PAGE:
COUTOUX – A Hell on Earth

The first full-length album from COUTOUX (pronounced "KOO - too") comes to us care of KILL ALL MUSIC, a self-described "anti-label," which is fitting because to nail down exactly what COUTOUX should be labeled as would be akin to correctly identifying the true origins of some mutated abomination as it sludges it's way through the irradiated wastelands in a post-apocalyptic Earth. You may very well call it industrial metal, due to it's at times heavy hitting and seemingly unrelenting assault, but at other times it does relent a bit and eases quite quickly into an unnerving sound of atmospheric electronic doom metal by way of experimental dark synth. Perhaps we need to step back a bit and look at the prior analogy to some Godforsaken hellspawn and how it moves about because, in such a way, COUTOUX feels like it's own beast which can only be described as "sludge synth."

Chelsea Wolfe – Hiss Spun

There's an undeniable joy in watching something that has been preparing to pounce for so long finally take the leap. Where there was once stillness in the air, there is now a sense of urgency and the feeling of excitement. We as listeners should be thankful that we are not the ones on the receiving end of this violent lunge. The hunter in this case is singer-songwriter Chelsea Wolfe, while the prey is the art she presents to the world. With her newest work, Hiss Spun, we not only see Chelsea in the moment of her victorious pounce, but we also have the great fortune of consuming her kill.

Hey! Listen to Skeleton Beach!

Hailing from Knoxville, Tennessee, the synthwave producer known as Skeleton Beach released his first album, Being There, in January of this year featuring his own unique blend of ambient darkwave. He has since followed it up with the Last Night Alive EP, which was released earlier this month, itself a sort of self-described "bridge" between his first album and the next which is currently in production. Although relatively new to the synth scene, Skeleton Beach has been making music since his early teens starting with the drums before moving on to guitar and eventually piano; all self-taught by just playing what "felt right." Therefore it comes as little surprise that he's been able to take to the synth genre so quickly, notably after being introduced to electronic music through Radiohead, Squarepusher, and Burial. Though what truly inspires the sounds of Skeleton Beach are the horror movie soundtracks of yesteryear, especially those by John Carpenter, and the heaviness of black metal, doom metal, and stoner metal with bands such as Sleep and Sunn O))) constantly in his listening rotation.

Hey! Listen to Gregorio Franco!

When one thinks about synthwave they more often than not conjure up images of neon landscapes made up of transparent grids, sunsets, beaches, palm trees, fast cars and anything else that may fit into such an aesthetic. That said, one does not tend to think about upside down crosses, demons, serial killers and an overall sense of evil in turn. However, for every genre that has ever existed there lies a much darker side, a subgenre which turns things on their head and produces a much more heavier sound in response. For synthwave that would be darkwave or darksynth, either seem to be interchangeable for the most part, with well-known acts such as Carpenter Brut, GosT, Perturbator, and Dance with the Dead carrying the torch. Of course, for every well-known act, there are those who are scratching, clawing and going through hell to be noticed, many of whom were influenced by those already leading that proverbial charge. Gregorio Franco is one of those dark souls of the synth and, if what he's produced thus far is any indication, he is not only one to keep an ear to the ground on but one to keep an eye out for as well.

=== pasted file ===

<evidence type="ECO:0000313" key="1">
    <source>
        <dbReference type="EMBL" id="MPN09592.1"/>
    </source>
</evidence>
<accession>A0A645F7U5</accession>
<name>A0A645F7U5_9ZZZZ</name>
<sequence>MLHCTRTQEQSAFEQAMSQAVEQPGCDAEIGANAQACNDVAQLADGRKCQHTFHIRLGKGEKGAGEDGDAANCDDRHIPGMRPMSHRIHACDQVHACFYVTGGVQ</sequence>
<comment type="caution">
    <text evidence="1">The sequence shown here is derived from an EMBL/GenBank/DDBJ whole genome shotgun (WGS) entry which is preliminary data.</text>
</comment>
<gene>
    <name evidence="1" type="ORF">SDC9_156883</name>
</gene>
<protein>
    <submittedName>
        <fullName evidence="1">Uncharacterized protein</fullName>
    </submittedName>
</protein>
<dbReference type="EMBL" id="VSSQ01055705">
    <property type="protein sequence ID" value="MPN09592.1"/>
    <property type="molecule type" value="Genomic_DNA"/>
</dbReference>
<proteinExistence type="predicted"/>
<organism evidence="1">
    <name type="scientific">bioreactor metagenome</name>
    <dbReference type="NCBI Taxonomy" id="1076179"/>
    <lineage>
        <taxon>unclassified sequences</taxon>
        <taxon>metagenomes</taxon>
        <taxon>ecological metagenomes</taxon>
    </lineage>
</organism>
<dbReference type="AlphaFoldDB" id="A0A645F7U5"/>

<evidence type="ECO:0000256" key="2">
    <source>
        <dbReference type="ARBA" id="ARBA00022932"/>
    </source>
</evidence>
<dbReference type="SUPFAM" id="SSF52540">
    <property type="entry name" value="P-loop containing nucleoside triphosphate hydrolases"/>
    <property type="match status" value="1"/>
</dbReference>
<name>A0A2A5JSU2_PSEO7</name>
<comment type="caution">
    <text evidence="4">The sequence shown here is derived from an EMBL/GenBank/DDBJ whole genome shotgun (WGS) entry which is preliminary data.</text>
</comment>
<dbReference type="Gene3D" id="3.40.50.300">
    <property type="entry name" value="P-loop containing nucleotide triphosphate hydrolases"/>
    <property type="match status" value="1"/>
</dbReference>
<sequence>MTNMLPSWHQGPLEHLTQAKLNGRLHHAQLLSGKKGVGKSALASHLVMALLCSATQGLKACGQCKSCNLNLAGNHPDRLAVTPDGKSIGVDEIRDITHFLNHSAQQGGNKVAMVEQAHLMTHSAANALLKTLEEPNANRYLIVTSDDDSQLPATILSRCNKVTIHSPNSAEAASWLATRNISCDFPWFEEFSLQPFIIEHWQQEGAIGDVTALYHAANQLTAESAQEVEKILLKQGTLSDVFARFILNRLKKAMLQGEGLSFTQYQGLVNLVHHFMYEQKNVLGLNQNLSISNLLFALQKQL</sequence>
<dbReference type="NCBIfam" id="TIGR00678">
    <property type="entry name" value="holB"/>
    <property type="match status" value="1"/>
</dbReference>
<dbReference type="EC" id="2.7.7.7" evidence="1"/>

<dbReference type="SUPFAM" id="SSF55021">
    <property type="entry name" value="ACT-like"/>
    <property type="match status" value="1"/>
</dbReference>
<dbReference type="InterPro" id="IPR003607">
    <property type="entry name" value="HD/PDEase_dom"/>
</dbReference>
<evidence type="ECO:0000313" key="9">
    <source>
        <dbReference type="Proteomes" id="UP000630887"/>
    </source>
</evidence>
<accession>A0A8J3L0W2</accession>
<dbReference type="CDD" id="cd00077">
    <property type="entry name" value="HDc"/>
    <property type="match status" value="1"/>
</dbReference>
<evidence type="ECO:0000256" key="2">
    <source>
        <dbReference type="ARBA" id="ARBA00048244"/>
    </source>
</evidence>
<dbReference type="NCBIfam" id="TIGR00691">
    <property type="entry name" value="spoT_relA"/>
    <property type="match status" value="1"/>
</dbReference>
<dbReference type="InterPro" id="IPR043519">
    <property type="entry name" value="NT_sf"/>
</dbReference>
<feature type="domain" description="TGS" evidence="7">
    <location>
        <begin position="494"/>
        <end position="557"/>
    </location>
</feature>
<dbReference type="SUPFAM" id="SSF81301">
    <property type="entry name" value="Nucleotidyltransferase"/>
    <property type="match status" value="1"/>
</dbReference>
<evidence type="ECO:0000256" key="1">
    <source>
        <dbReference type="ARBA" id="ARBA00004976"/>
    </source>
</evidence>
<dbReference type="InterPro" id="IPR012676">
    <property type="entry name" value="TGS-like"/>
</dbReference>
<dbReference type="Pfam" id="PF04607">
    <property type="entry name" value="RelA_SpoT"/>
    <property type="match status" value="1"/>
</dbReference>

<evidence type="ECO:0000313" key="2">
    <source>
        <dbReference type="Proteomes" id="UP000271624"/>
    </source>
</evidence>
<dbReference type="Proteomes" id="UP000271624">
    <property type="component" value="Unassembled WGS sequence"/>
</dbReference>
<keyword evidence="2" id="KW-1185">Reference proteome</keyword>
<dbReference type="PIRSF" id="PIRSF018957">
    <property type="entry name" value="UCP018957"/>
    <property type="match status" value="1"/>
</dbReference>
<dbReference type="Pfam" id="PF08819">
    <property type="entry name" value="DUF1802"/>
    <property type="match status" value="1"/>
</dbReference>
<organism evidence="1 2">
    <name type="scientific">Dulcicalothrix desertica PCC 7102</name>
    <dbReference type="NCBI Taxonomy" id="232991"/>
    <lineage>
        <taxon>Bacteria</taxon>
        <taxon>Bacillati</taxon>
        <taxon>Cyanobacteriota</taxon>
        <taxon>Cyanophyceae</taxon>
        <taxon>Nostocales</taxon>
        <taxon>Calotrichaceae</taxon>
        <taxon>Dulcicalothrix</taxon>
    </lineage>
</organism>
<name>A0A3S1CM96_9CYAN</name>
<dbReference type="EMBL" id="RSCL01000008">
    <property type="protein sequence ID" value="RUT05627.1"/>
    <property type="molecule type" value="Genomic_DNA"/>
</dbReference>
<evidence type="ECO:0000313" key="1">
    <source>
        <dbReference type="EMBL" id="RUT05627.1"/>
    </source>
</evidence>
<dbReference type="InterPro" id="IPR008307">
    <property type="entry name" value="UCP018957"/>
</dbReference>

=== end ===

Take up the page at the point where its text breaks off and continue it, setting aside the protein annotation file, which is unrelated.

Editors’ Picks: April 2017

Man, 2017, y'all. We realize that it's kind of our m.o. to be proponents of the whole "Golden Age of Metal" narrative and be incredibly positive about the consistently great level of stuff that is being put out from pretty much every part of the musical spectrum, but it's such an easy thing to do when we are so constantly bombarded with new material that utterly consumes our attention. Even in months where one of us might not have as many new albums that really impressed them, without doubt there will be another one who could barely keep up because of all the superb releases from genres they pay close attention to. This April has certainly been no different in that regard, and we have a whole slew of top-notch albums to recommend to you all.

Hey! Listen to netra!

From Ingrats’ opening jazzy piano and drum duo on “Gimme a break,” it’s apparent that one-man experimental black metal project netra is taking on the genre from a more sophisticated headspace than the torch-bearing, forest-wandering forefathers of the genre. It’s easy to connect the dots to more progressive-leaning artists like Ulver or Altar of Plagues, and to a lesser degree, Norway’s Shining, but those comparisons fall short of capturing netra’s homogenous blend of nostalgic blackened melodies with ambitious electronic leanings.